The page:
Levine, Lawrence W. () Highbrow/Lowbrow: The. Emergence of Cultural Hierarchy in America. Cambridge,. MA: Harvard University Press. Every once in a . Highbrow/Lowbrow has ratings and 28 reviews. Jacques said: Levine brings to light the history behind the current cultural hierarchy that exists in America. Highbrow/Lowbrow: The Emergence of Cultural Hierarchy in. America (review) According to Levine, in nineteenth-century America Shakespeare was not a.

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Highbrow/Lowbrow — Lawrence W. Levine | Harvard University Press

A wonderful book into the emergence of contemporary cultural categories in historical America. Dec 20, Kodiaksm rated it did not like it Shelves: Levine’s approach to the topic is broad and inclusive, but I’m inclined to wonder about other “lenses” through which to assess this shift in American culture. Mark Twain ridiculed these precautions. But, I contend that a cross-cultural analysis of “folk” forms just might establish some similarities that distinguish them, collectively, from those forms which different cultures have deemed “highbrow.

Levine suggests that our own time continues to manifest the dynamic process ofculture and the permeable nature of labels. If you come away from this book with nothing more than an appreciation of the question and why it’s important, then you will have gained something valuable. Is “culture” something that hghbrow group has in other words, is it simply the system of beliefs, values, and practices that conditions how that group of people interacts with the world around themor is “culture” the possession of only a certain segment of society that is, those who have been properly initiated and taught to interpret art, music, and literature according to certain evaluative standards?


O An excellent, useful cultural history.

Lowbow professional associations such as the Theatrical Trust exported highbrow standards from Eastern cities to the rest of the country. He received numerous awards and accolades over the course of his career, most of which was spent in the History Department at the University of California, Berkeley.

In the nineteenth century Americans in addition to whatever specific ethnic, class, and regional cultures they were part of shared a public culture less hierarchically organized, less fragmented into hhighbrow rigid adjectival groupings than their descendants were to experience. Levine is quite critical about lowbros process the changing of orchestras, concert halls, performance practices towards a much more highbrow set of standards although I think he forgets the role played by composers themselves: However his conclusion is that culture should be thought about somewhat subjectively, or better said, culture should not be fixed.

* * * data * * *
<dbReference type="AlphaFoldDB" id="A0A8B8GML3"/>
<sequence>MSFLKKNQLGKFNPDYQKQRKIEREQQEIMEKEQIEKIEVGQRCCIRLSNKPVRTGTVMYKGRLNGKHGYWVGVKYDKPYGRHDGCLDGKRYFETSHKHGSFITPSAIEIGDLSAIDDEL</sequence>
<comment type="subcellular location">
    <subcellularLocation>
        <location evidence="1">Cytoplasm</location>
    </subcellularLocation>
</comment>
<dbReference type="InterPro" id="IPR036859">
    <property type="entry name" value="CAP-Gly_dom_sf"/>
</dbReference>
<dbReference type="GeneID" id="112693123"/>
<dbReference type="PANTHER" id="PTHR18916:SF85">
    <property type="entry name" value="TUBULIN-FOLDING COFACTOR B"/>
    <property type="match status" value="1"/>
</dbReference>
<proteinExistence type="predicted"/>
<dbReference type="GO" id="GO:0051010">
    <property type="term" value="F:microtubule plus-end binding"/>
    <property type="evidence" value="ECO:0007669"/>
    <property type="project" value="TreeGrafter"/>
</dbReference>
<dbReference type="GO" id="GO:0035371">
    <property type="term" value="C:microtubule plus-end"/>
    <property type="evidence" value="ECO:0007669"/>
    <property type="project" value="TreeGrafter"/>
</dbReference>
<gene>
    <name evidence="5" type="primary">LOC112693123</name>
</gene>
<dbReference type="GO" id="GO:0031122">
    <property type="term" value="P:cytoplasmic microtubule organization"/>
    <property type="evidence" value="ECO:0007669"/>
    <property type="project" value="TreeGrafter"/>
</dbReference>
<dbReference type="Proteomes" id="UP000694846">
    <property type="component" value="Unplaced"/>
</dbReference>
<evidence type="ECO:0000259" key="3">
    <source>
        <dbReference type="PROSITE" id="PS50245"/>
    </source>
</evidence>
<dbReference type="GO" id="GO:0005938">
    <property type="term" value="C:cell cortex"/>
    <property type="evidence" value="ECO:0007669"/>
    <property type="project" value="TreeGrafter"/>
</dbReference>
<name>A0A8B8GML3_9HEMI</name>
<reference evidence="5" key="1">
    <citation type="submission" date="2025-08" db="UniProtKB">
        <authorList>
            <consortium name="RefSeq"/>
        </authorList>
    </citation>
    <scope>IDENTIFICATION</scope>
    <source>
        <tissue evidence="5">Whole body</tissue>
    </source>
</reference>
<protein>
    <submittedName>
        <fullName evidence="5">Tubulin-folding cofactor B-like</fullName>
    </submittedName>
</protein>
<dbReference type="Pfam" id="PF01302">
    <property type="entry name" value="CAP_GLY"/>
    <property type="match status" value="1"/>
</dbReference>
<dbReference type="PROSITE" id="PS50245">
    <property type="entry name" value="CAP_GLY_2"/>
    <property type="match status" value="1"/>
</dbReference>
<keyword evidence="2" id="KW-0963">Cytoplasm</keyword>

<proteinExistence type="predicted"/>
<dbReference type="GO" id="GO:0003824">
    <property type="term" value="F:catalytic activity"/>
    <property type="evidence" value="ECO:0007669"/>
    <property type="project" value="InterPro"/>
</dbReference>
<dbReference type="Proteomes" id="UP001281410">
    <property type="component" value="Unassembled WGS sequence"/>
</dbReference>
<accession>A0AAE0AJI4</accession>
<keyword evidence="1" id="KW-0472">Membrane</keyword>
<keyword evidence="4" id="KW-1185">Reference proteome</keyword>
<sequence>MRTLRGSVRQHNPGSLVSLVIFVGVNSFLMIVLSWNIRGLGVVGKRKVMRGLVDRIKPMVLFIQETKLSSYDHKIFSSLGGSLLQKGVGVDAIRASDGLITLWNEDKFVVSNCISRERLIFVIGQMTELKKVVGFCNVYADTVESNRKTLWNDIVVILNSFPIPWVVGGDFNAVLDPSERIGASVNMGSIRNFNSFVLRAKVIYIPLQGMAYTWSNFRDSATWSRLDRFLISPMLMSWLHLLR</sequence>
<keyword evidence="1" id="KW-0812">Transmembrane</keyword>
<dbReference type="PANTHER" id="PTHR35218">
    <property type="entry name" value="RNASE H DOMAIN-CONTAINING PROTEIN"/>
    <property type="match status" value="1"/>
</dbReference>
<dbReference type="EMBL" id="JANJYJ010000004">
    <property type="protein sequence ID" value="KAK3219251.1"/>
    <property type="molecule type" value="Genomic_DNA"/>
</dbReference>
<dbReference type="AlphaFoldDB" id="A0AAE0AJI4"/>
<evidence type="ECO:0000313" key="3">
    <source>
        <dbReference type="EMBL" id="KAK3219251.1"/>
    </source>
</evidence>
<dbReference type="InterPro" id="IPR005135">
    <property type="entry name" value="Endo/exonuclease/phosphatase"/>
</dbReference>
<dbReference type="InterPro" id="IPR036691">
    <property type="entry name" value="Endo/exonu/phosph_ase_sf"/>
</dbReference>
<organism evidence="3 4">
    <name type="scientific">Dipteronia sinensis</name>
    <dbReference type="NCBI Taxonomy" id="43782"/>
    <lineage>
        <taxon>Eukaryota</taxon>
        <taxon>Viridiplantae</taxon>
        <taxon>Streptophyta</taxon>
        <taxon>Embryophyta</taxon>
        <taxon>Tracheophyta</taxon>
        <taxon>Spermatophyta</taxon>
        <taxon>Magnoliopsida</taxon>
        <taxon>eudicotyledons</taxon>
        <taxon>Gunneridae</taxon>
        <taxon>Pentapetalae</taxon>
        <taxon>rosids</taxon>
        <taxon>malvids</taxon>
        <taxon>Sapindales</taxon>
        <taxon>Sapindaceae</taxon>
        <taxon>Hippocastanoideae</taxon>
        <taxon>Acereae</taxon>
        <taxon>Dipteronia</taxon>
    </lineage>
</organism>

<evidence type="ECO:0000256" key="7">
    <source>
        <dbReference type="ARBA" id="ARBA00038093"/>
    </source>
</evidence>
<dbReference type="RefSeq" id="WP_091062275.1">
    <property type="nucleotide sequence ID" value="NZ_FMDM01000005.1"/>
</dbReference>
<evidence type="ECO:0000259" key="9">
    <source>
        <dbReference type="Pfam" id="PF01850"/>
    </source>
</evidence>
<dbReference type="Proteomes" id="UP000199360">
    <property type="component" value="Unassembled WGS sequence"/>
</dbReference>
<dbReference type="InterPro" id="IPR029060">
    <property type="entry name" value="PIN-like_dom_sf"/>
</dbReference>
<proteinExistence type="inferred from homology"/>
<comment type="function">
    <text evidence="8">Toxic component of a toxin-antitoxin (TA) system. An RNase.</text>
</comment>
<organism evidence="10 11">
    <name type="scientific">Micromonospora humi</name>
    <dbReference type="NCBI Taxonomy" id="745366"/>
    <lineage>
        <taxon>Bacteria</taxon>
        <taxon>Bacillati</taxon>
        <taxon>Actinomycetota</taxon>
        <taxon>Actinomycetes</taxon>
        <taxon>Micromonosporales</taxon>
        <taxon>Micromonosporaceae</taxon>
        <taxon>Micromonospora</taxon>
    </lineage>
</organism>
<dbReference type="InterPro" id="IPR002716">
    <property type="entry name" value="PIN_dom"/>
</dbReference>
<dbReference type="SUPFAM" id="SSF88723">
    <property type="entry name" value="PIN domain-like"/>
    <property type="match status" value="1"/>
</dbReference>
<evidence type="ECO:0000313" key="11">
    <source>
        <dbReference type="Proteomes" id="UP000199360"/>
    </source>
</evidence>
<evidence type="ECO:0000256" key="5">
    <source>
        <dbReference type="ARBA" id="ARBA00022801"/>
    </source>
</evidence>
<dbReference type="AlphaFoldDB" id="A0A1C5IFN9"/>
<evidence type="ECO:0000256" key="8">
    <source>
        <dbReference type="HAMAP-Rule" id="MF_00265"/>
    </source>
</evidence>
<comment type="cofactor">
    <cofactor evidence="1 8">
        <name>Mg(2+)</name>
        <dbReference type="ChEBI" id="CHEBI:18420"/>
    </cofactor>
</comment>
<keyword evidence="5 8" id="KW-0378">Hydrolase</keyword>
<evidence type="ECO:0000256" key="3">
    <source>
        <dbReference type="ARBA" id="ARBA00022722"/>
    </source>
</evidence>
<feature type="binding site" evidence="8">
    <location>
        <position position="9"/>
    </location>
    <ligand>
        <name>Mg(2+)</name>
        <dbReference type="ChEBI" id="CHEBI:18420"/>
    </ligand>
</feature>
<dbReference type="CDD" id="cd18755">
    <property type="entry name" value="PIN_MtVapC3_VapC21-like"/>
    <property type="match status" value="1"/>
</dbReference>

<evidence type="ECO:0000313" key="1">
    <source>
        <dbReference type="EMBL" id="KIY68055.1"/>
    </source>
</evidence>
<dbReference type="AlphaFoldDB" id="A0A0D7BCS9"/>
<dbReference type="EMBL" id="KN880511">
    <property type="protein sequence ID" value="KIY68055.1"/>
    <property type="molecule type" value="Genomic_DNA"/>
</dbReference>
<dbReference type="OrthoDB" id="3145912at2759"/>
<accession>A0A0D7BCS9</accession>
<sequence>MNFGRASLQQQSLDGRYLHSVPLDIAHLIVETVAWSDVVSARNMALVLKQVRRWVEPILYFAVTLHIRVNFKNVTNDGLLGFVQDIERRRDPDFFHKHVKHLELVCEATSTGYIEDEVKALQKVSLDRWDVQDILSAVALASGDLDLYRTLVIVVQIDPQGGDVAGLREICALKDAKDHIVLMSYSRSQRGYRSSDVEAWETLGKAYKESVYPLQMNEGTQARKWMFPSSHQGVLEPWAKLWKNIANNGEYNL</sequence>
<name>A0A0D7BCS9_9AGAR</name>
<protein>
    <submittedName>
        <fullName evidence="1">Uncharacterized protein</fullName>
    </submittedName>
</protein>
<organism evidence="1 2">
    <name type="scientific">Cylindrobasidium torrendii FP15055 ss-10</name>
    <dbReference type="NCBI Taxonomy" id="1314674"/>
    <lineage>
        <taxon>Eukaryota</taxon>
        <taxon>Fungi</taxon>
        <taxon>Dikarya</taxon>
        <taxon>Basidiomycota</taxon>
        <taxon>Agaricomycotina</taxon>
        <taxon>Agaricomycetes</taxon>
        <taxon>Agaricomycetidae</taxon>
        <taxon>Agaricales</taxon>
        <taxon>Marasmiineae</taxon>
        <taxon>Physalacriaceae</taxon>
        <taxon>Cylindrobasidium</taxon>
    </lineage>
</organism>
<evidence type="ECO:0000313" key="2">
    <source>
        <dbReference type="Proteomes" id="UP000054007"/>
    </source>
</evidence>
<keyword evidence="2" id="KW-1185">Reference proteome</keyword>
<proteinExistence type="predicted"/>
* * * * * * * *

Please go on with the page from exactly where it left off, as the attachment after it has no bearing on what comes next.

Levine, however, focuses more on how Americans came to sacralize art through wealthy benefactors paying for symphony orchestras, desiring them to play only what they liked, etc. I’m so glad that this book lived up to my expectations.

Want to Read Currently Reading Read. PaperbackFirst paperback editionpages. Open Preview See a Problem? The effort to separate “high” and “popular” culture was often presented didactically- as a necessary element in the uplift of the less fortunate. Although the author touch the subject of jazz very briefly oevine by the end of the study, to those who know about the placing of the music between two categories, the book will be of a huge interest and enlightenment.

Oct 21, John rated levvine really liked it. Feb 12, Seth Moko rated it really liked it. Mar 13, Kate rated it liked it. The same transition occurred in concert halls, opera houses, and museums.

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Levine clearly shows a higjbrow whereby cultural hierarchies were established. Levine stresses, however, that the impetus behind the move was just as often a desire to cordon off “respectable” performances from the unworthy. This website uses cookies to ensure you get the best experience on our website.

Review of ‘Highbrow/Lowbrow: the Emergence of Cultural Hierarchy in America’ (Levine)

This was a very interesting book about how we ended up with one “high culture” for educated or wealthy folks, and another “low culture” for the rest of us.

Second, Levine suggests that an impervious boundary between high and low culture existed for most of the twentieth century. Levine has written a lively and well-researched book on the creation of highbrow aesthetics in the Gilded Age. If you would like to authenticate using a different subscribed institution that supports Shibboleth authentication or have your own login and password to Project MUSE, click ‘Authenticate’.

Martin Bernal’s thesis is bound to raise a few eyebrows. He highlights the second-generation Straussian tendency towards radical esotericism.

Edward Lear is an apt character to think about at Christmas-time. The eclectic collection of Victorian museums? A must read for all jazz music lovers. I don’t expect to become an aficionado of highbrow culture, but I do expect that I’ll enjoy learning more about it.

You have to ask yourself about your own ideas of culture. The book spends a lot more time on Shakespeare and music, just not my main interest right now.